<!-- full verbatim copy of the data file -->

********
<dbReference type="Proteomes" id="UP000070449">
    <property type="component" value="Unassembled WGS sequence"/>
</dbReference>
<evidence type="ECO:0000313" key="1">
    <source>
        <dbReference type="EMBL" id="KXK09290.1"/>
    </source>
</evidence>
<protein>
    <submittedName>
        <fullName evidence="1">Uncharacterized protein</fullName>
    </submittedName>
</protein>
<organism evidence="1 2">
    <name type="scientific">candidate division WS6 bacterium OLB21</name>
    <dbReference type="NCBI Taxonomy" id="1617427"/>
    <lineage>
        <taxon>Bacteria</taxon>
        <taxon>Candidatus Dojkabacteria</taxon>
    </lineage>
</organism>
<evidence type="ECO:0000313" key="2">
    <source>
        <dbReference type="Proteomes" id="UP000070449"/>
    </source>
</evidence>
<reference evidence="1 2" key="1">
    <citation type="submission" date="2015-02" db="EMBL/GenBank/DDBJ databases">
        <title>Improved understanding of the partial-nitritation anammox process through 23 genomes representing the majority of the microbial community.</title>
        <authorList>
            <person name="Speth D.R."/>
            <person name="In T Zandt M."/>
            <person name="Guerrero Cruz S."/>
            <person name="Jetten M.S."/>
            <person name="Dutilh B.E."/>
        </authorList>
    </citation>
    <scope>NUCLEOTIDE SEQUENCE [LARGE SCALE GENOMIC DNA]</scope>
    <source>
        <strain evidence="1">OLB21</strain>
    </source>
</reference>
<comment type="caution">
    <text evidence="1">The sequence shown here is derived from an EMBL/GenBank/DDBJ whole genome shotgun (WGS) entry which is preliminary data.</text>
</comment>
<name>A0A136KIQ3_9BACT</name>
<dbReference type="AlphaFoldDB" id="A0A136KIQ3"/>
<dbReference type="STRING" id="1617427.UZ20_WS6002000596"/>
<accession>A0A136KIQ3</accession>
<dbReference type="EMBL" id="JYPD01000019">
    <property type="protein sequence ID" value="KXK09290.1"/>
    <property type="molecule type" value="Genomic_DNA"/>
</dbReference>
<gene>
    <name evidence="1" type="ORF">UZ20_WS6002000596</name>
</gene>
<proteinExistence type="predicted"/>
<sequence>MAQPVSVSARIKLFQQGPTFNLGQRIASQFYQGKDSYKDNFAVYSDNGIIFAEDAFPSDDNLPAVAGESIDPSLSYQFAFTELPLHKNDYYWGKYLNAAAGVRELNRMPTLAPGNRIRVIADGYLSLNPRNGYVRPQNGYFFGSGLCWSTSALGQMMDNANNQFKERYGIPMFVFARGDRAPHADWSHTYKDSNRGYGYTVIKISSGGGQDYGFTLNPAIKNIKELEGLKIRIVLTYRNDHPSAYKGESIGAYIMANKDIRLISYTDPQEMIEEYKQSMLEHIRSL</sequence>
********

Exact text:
<dbReference type="Proteomes" id="UP000070449">
    <property type="component" value="Unassembled WGS sequence"/>
</dbReference>
<evidence type="ECO:0000313" key="1">
    <source>
        <dbReference type="EMBL" id="KXK09290.1"/>
    </source>
</evidence>
<protein>
    <submittedName>
        <fullName evidence="1">Uncharacterized protein</fullName>
    </submittedName>
</protein>
<organism evidence="1 2">
    <name type="scientific">candidate division WS6 bacterium OLB21</name>
    <dbReference type="NCBI Taxonomy" id="1617427"/>
    <lineage>
        <taxon>Bacteria</taxon>
        <taxon>Candidatus Dojkabacteria</taxon>
    </lineage>
</organism>
<evidence type="ECO:0000313" key="2">
    <source>
        <dbReference type="Proteomes" id="UP000070449"/>
    </source>
</evidence>
<reference evidence="1 2" key="1">
    <citation type="submission" date="2015-02" db="EMBL/GenBank/DDBJ databases">
        <title>Improved understanding of the partial-nitritation anammox process through 23 genomes representing the majority of the microbial community.</title>
        <authorList>
            <person name="Speth D.R."/>
            <person name="In T Zandt M."/>
            <person name="Guerrero Cruz S."/>
            <person name="Jetten M.S."/>
            <person name="Dutilh B.E."/>
        </authorList>
    </citation>
    <scope>NUCLEOTIDE SEQUENCE [LARGE SCALE GENOMIC DNA]</scope>
    <source>
        <strain evidence="1">OLB21</strain>
    </source>
</reference>
<comment type="caution">
    <text evidence="1">The sequence shown here is derived from an EMBL/GenBank/DDBJ whole genome shotgun (WGS) entry which is preliminary data.</text>
</comment>
<name>A0A136KIQ3_9BACT</name>
<dbReference type="AlphaFoldDB" id="A0A136KIQ3"/>
<dbReference type="STRING" id="1617427.UZ20_WS6002000596"/>
<accession>A0A136KIQ3</accession>
<dbReference type="EMBL" id="JYPD01000019">
    <property type="protein sequence ID" value="KXK09290.1"/>
    <property type="molecule type" value="Genomic_DNA"/>
</dbReference>
<gene>
    <name evidence="1" type="ORF">UZ20_WS6002000596</name>
</gene>
<proteinExistence type="predicted"/>
<sequence>MAQPVSVSARIKLFQQGPTFNLGQRIASQFYQGKDSYKDNFAVYSDNGIIFAEDAFPSDDNLPAVAGESIDPSLSYQFAFTELPLHKNDYYWGKYLNAAAGVRELNRMPTLAPGNRIRVIADGYLSLNPRNGYVRPQNGYFFGSGLCWSTSALGQMMDNANNQFKERYGIPMFVFARGDRAPHADWSHTYKDSNRGYGYTVIKISSGGGQDYGFTLNPAIKNIKELEGLKIRIVLTYRNDHPSAYKGESIGAYIMANKDIRLISYTDPQEMIEEYKQSMLEHIRSL</sequence>